Brest (Брест; Ukrainian: Берестя; Berestia). Map: Brest oblast in Belarus on the right bank of the Buh River at the mouth of the Mukhavets River, an important railway and highway junction, and a port on the Mukhavets. The city has an airport. Brest was founded as a center for trade and defense on the border between Kyivan Rus’, the Polish Kingdom, and the Grand Duchy of Lithuania. It was first mentioned in 1017 as the city of Berestia of the Derevlianians and was for a time ruled by the Turiv princes. In 1044 it was conquered by Yaroslav the Wise. As the major center of Berestia land, Berestia was a part of the Kyivan state and the Volhynian principality. In 1319 it came under Lithuanian rule; in 1596 the Church Union of Berestia took place there. From 1569 to 1795 it was the major city of Brest voivodeship in the Grand Duchy of Lithuania (during this time it was called Brest Lytovskyi). In the 15th and 16th century it was a busy market town; during the second half of the 17th century it fell into decline. In 1795 Brest came under Russian rule and in 1801 it became a county town of Hrodna gubernia, with the name of Brest-Litovsk. In 1831 the population of the town was resettled a few kilometers to the east, and Brest was turned into a fortress to defend the highways leading to Kyiv and Moscow from the west. In the second half of the 19th century, when Brest became a railway junction, trade increased, and by 1909 the population (mainly Jewish) had increased to 53,000. In 1918 the Peace Treaty of Brest-Litovsk between the Ukrainan National Republic and the Central Powers was signed there. Under Polish rule (1920–39) Brest (Brześć nad Bugiem) was the center of Polisia voivodeship; in 1920 it contained an infamous internment camp for soldiers of the Ukrainian Galician Army; in 1930–1, opposition members of the Polish Sejm (including Ukrainians) were imprisoned there. In 1939 the Brest region became part of the Belorussian SSR, although its inhabitants were Ukrainian. Today Brest is an important appliance-manufacturing center. The city also has a food industry and light industry, a carpet-manufacturing complex, and shoe and garment factories. A once-famous Basilian monastery and the Church of SS Peter and Paul, as well as a pedagogical and a construction institute, a theater, and a regional museum are located there. According to the 2009 census, over 13,000 Ukrainians (4.2 percent of the city’s population) live in Brest. Ukrainian organizations in the city include the Berestia Region Prosvita (Prosvita Beresteishchyny) and the Ukrainian Home (Ukrainskyi Dim). Ukrainian newspapers Holos Beresteishchyny (The Voice of the Berestia Region) and Beresteis'kyi krai (The Berestia Region) are published in Brest.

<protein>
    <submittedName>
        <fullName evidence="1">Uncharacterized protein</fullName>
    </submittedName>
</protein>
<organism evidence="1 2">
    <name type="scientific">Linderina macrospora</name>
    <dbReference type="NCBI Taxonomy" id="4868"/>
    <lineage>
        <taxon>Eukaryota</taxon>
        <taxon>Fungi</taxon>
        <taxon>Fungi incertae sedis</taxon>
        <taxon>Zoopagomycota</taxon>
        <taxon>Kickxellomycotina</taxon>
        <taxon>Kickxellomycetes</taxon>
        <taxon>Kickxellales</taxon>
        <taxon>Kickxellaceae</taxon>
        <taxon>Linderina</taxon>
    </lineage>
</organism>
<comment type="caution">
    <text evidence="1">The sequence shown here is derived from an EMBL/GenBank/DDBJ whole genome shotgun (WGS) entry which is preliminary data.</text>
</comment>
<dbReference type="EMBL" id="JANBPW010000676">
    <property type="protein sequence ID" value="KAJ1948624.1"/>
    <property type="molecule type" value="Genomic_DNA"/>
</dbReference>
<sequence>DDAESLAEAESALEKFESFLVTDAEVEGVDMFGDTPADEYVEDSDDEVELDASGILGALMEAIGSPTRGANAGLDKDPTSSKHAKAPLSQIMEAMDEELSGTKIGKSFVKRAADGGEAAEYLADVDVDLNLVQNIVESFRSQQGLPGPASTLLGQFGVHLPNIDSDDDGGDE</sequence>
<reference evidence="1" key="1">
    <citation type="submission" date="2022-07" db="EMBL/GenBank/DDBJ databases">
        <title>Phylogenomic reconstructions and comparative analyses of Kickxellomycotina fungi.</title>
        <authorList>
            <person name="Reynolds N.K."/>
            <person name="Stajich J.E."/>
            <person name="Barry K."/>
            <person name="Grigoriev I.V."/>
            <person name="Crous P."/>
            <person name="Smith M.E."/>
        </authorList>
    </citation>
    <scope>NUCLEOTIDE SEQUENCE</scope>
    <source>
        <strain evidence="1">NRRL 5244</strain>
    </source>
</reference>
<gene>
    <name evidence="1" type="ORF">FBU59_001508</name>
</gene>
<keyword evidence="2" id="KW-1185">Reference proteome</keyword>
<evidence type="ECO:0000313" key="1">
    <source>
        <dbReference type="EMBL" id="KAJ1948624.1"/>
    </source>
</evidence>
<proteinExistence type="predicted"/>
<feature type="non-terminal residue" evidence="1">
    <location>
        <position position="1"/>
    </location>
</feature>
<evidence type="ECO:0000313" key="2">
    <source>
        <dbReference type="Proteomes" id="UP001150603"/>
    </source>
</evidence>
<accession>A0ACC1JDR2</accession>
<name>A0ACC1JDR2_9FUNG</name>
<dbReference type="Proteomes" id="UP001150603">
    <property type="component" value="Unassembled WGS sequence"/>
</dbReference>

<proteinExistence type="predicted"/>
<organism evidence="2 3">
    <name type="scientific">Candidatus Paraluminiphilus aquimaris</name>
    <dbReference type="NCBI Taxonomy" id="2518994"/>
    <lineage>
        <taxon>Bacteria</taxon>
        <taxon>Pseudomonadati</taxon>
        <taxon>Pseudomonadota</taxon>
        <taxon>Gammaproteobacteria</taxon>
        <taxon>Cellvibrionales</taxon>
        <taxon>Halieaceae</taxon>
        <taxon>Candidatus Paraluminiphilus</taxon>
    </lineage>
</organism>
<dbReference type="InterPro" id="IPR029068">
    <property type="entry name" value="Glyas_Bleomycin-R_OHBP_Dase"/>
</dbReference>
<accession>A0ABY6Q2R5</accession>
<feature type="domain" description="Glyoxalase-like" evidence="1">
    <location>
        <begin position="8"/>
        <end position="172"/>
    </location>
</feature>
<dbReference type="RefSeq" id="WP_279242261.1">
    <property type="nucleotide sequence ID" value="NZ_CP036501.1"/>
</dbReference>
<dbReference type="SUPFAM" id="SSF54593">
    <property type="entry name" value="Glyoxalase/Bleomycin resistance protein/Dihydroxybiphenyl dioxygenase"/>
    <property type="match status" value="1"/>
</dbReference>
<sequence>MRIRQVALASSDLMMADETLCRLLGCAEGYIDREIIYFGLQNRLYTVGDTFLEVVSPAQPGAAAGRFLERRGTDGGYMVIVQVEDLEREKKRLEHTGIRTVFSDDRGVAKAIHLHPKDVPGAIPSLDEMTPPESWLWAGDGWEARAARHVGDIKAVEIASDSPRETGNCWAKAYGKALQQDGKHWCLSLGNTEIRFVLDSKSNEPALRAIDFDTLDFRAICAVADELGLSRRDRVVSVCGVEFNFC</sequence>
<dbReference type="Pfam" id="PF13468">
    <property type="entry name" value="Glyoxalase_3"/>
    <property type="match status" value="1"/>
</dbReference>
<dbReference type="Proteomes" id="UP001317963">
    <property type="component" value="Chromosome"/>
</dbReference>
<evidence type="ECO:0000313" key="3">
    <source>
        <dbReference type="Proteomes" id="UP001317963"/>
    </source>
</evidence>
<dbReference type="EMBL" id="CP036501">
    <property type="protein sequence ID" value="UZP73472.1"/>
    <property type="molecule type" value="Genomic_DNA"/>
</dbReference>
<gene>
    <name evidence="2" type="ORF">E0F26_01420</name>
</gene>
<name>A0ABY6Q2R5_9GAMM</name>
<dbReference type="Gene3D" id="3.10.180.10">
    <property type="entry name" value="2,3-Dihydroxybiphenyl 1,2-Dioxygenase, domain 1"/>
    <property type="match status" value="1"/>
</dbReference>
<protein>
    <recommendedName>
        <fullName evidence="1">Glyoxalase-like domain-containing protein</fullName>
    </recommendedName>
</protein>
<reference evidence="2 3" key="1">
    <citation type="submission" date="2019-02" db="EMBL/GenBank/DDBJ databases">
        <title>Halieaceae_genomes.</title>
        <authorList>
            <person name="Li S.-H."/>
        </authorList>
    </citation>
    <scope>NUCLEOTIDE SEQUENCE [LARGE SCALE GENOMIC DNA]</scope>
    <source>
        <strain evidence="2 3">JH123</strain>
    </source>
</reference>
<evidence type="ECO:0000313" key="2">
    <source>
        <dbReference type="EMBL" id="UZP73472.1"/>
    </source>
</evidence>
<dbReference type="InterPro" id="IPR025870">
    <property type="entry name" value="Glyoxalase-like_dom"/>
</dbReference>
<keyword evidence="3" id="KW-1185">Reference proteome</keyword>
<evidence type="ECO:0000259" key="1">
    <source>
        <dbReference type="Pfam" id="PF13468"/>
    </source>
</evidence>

[This article was updated in 2016.]